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'Acoustic' and 'live' music

SteveMansfield 13 Apr 09 - 01:49 PM
Leadfingers 13 Apr 09 - 02:44 PM
Leadfingers 13 Apr 09 - 02:46 PM
GUEST,Graham Bradshaw 14 Apr 09 - 04:16 AM
GUEST,Guest from Sanity 14 Apr 09 - 04:28 AM
GUEST,Hootenanny 14 Apr 09 - 04:31 AM
GUEST,Graham Bradshaw 14 Apr 09 - 05:09 AM
Jack Blandiver 14 Apr 09 - 05:13 AM
BobKnight 14 Apr 09 - 05:23 AM
Harmonium Hero 14 Apr 09 - 08:45 AM
GUEST,Graham Bradshaw 14 Apr 09 - 08:58 AM
Will Fly 14 Apr 09 - 09:23 AM
Tug the Cox 14 Apr 09 - 09:45 AM
Will Fly 14 Apr 09 - 09:53 AM
Will Fly 14 Apr 09 - 09:54 AM
George Papavgeris 14 Apr 09 - 10:12 AM
Uncle_DaveO 14 Apr 09 - 12:23 PM
dick greenhaus 14 Apr 09 - 01:07 PM
Tug the Cox 14 Apr 09 - 01:11 PM
Ernest 14 Apr 09 - 03:51 PM
Harmonium Hero 14 Apr 09 - 04:37 PM
Tug the Cox 14 Apr 09 - 07:04 PM
Leadfingers 14 Apr 09 - 07:09 PM
Tootler 15 Apr 09 - 06:53 PM
Harmonium Hero 15 Apr 09 - 08:21 PM
Mysha 15 Apr 09 - 10:38 PM
GUEST,Guest from Sanity 16 Apr 09 - 04:12 AM
GUEST,glueman 16 Apr 09 - 04:48 AM
Harmonium Hero 16 Apr 09 - 07:10 AM
GUEST,glueman 16 Apr 09 - 07:27 AM
Will Fly 16 Apr 09 - 07:39 AM
SteveMansfield 16 Apr 09 - 09:05 AM
Will Fly 16 Apr 09 - 10:40 AM
glueman 16 Apr 09 - 11:09 AM
Will Fly 16 Apr 09 - 11:22 AM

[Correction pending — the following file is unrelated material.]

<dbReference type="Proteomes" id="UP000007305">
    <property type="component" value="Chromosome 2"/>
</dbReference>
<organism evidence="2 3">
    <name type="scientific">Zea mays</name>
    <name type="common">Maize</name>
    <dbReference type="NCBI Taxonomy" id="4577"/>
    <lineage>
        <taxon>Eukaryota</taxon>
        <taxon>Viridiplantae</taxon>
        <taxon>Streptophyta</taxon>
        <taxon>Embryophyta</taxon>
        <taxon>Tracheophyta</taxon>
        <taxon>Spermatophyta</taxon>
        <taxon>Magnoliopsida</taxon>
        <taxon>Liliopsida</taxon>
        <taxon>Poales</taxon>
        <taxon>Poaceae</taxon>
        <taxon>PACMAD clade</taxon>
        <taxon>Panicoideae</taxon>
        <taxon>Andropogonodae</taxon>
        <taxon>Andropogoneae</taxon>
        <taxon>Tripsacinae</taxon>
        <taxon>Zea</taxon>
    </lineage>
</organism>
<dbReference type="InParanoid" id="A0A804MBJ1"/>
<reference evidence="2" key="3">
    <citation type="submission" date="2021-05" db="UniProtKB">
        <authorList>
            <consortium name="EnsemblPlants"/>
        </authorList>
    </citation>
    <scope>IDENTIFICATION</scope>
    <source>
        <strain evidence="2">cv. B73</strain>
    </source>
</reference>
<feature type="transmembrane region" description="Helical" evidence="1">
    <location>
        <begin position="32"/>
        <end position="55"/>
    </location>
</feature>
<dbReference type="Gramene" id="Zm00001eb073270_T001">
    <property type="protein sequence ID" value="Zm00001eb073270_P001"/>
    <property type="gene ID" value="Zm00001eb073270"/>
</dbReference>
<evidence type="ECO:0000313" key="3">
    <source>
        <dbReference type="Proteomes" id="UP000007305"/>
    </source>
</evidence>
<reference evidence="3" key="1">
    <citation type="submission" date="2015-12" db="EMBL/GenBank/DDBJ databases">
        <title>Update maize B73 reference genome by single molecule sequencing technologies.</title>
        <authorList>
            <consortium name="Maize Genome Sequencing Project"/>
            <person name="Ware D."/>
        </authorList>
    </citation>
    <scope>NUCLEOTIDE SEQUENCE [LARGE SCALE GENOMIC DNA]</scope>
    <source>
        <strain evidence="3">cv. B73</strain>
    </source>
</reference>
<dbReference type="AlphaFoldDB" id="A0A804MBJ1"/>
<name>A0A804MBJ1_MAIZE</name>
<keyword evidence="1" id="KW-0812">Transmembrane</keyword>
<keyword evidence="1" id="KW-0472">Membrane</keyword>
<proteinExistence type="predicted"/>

Harmonium Hero 16 Apr 09 - 02:44 PM
glueman 16 Apr 09 - 02:53 PM
Harmonium Hero 16 Apr 09 - 06:59 PM
Mysha 19 Apr 09 - 08:25 PM
Spleen Cringe 20 Apr 09 - 04:41 AM
Don Firth 20 Apr 09 - 03:12 PM
Tootler 20 Apr 09 - 03:18 PM
Mike Felten 20 Apr 09 - 03:57 PM
Don Firth 20 Apr 09 - 03:58 PM
Don Firth 20 Apr 09 - 04:07 PM
glueman 20 Apr 09 - 04:29 PM
GUEST,Guest from Sanity 20 Apr 09 - 09:20 PM
billhudson 21 Apr 09 - 09:54 AM
Don Firth 21 Apr 09 - 02:48 PM
dick greenhaus 21 Apr 09 - 07:31 PM
doc.tom 21 Apr 09 - 08:17 PM
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Subject: 'Acoustic' and 'live' music
From: SteveMansfield
Date: 13 Apr 09 - 01:49 PM

Two bizarre bits of misused musical terminology recently ...

Item 1 - Acoustic. Duffy, the slightly odd 60s throwback popstrel, on the BBC1 Sessions TV programme, played part of her show as what she termed an 'acoustic set' - backed by electric guitar, electric bass, and a full rock drumkit. The segment of the show was a teensy bit less full-on ersatz Motown than the rest of her set, but since when did 'acoustic' become synonymous with 'slightly jazz-chord-ey'?

Item 2, a pub on the A6, advertising 'live music'. The live music in question being the Friday night disco, followed by Saturday night karaoke. 'Live'?

I think I'm coming over all Lynn Truss ...


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Subject: RE: 'Acoustic' and 'live' music
From: Leadfingers
Date: 13 Apr 09 - 02:44 PM

'Unplugged' is another odd ball phrase bused to describe gigs !
I recall seeing Fairport at Nettlebed advertised as 'acoustic' - all it meant was they didnt have Dave Mattocks on drums , all the instruments being Non Electric , but still Piezo'd and running through P A !


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Subject: RE: 'Acoustic' and 'live' music